The Season – 2016-17 Tecmo Falcons

Weeks 1-2 (Buccaneers and Raiders) – There was some rust to get rid of in these games. They ended up both being wins but there were late-game mistakes that made them closer than they should. Against the Bucs the Falcons were up 21. Then I made a dumb decision and threw a pass into triple coverage that got picked. That led to 7. Then the Bucs recovered and onside and took it for 7. After that I scored a 7 to seal the game. Against the Raiders I don’t remember making a huge mistake myself but the team helped them back into it with fumbles.

Week 3 (Saints)


Weeks 4 and 5 (Panthers and Broncos)

In real life having to take on the last two Super Bowl participants in back to back weeks was seen as a huge challenge. With the way Tecmo seasons work the early weeks tend to be easy no matter who you play. No matter how good the defense if they call the wrong defense they’ll either leave everyone open for a pass or tons or room on a run. Get some room for the Tecmo zig-zag and chances to break big plays are plentiful. Defense can be trickier but the CPU will usually mess up on its own enough times to give you some stops.

Thus, having to play these teams early is an advantage in a Tecmo season. Not much noteworthy happened in these games; the Falcons coasted to victory.

Weeks 6 and 7 (Seahawks and Chargers)


Patrick DiMarco celebrates a crucial TD against the Seahawks

This is around where I started seeing the CPU get a boost. I’m not sure on the specifics but I know Tecmo gives CPU teams a boost as the season goes on and I think it may be tied to your record too. Anyway, from this point on it wasn’t smooth sailing. Wins had to be ground out.

I could no longer walk all over the CPU on offense. The CPU will now suspiciously always pick a defensive play that puts them in good position. No more pass plays with three wide open guys or running plays where half the field is wide open. On offense, the CPU would get at least one player that could run with cheetah-like speed which meant one missed tackle and they could go yard. For the Seahawks this was Thomas Rawls and Russell Wilson. Wilson is known for his speed and elusiveness but I didn’t hear of Rawls ever having that same reputation. The Chargers burned me a couple times with Melvin Gordon. Can’t just always play run either because opposing QBs of all calibers start completing passes even when the guy is covered (such passes usually are incomplete).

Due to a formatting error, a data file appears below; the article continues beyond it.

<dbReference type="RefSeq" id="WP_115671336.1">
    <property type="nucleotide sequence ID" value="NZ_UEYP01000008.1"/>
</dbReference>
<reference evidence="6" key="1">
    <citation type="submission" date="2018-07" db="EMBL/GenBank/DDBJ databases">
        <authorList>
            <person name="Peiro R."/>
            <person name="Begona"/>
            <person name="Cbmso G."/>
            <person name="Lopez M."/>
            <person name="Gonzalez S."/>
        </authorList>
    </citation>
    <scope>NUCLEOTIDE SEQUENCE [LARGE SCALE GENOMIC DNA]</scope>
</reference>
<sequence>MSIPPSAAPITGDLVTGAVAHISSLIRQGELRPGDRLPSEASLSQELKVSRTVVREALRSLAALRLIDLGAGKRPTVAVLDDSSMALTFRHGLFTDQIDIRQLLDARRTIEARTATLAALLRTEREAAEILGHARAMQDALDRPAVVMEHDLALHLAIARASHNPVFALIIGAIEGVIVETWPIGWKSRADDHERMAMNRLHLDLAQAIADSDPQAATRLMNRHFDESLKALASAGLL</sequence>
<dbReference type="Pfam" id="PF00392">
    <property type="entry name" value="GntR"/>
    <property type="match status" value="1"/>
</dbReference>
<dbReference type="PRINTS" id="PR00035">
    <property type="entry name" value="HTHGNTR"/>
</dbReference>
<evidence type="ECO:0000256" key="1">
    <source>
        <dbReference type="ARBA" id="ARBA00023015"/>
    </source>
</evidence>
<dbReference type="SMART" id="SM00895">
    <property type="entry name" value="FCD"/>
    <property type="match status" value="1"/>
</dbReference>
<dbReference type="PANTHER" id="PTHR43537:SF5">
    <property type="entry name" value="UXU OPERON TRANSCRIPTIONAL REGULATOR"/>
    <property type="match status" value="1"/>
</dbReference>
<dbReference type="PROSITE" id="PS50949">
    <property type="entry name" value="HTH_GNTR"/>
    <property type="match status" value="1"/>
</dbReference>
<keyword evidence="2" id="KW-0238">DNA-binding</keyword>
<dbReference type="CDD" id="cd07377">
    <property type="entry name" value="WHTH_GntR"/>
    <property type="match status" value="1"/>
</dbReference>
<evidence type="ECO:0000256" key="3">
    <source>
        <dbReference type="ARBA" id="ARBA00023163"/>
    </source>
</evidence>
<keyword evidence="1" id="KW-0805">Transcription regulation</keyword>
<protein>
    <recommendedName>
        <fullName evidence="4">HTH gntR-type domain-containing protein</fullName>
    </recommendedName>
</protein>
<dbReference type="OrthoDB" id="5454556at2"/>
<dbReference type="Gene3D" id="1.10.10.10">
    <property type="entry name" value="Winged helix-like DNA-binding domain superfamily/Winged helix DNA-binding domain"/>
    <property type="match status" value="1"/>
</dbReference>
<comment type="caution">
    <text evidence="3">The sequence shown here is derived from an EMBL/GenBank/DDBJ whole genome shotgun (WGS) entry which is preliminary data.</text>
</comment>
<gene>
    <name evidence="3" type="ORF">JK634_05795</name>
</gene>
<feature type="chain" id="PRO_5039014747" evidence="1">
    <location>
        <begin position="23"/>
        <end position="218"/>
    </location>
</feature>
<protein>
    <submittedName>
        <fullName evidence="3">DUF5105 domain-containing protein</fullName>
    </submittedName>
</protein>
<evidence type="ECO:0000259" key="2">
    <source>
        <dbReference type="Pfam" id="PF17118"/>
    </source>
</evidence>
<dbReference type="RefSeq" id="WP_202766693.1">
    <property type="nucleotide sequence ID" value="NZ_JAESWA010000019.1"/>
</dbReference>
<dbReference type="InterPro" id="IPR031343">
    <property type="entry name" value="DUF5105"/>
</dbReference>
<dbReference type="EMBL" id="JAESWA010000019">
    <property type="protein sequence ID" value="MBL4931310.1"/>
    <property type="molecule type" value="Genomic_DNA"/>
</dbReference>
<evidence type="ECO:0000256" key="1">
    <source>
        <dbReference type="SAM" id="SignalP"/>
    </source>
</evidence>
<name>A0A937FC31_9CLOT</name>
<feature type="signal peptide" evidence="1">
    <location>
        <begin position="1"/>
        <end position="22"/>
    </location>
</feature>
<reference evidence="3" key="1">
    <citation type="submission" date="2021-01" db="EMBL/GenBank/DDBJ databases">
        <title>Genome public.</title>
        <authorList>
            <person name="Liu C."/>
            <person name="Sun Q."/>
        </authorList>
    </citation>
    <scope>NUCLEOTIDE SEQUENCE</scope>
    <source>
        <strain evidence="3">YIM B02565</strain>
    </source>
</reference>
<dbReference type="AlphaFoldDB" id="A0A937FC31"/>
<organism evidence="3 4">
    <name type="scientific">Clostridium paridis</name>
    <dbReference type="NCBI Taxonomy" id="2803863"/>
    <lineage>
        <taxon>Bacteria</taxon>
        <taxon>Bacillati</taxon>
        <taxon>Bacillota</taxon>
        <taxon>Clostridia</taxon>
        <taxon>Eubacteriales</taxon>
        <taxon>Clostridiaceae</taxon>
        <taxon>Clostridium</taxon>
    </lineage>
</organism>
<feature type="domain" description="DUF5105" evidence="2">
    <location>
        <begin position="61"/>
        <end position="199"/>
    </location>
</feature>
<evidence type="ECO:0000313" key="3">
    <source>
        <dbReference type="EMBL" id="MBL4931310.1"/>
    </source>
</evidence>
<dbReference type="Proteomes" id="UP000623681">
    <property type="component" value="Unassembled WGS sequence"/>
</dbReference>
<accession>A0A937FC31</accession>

Week 8 (Packers)

Damn if Green Bay wasn’t on full cheat code mode for the whole first half. First, the Falcons fumbled the ball away twice on long gains which kept our first half score down to 7. Second, GB could do just about whatever they wanted on offense. Rodgers completed his first four or five passes and each one had at least one defender blanketing the receiver. Lacy and Rodgers were both speed demons when running and even FB Ripkowski was fast enough to outrun the defenders for a bit. It would have been 21-7 at half but finally a would-be TD pass fell incomplete late at kept it to 17-7.

Things were more tame in the second half. Offensive drives still had to be ground out slowly (for Tecmo, that is) but at least my guys didn’t cough it up again. I also began to realize that if anyone’s covered I don’t have much choice but to have Ryan scramble. He got a crucial TD on one such scramble. Meanwhile, the GB offense was more mortal and Rodgers even threw a pick into the endzone when they were about to pull away again. The Falcons scored the go-ahead TD with little time left.

GB had one last chance to win late. Their final play was a Rodgers boot-leg run. With Rodgers’ boosted speed I knew if I got over-aggressive I could get taken out and he’d go yard. I played prevent. On some running plays two blockers will always chase after the player. Thus, I ended up being decoy to keep those guys away from defenders. This led to the humorous picture of Rodgers running downfield for a last minute score before being stopped short by a swarm of Falcons as Trufant ran around on the other side of the field trying to avoid two Packer linemen.

Week 9-13 (Buccaneers, Cardinals, Eagles, Chiefs)


Very common in the early weeks, almost non-existent in late weeks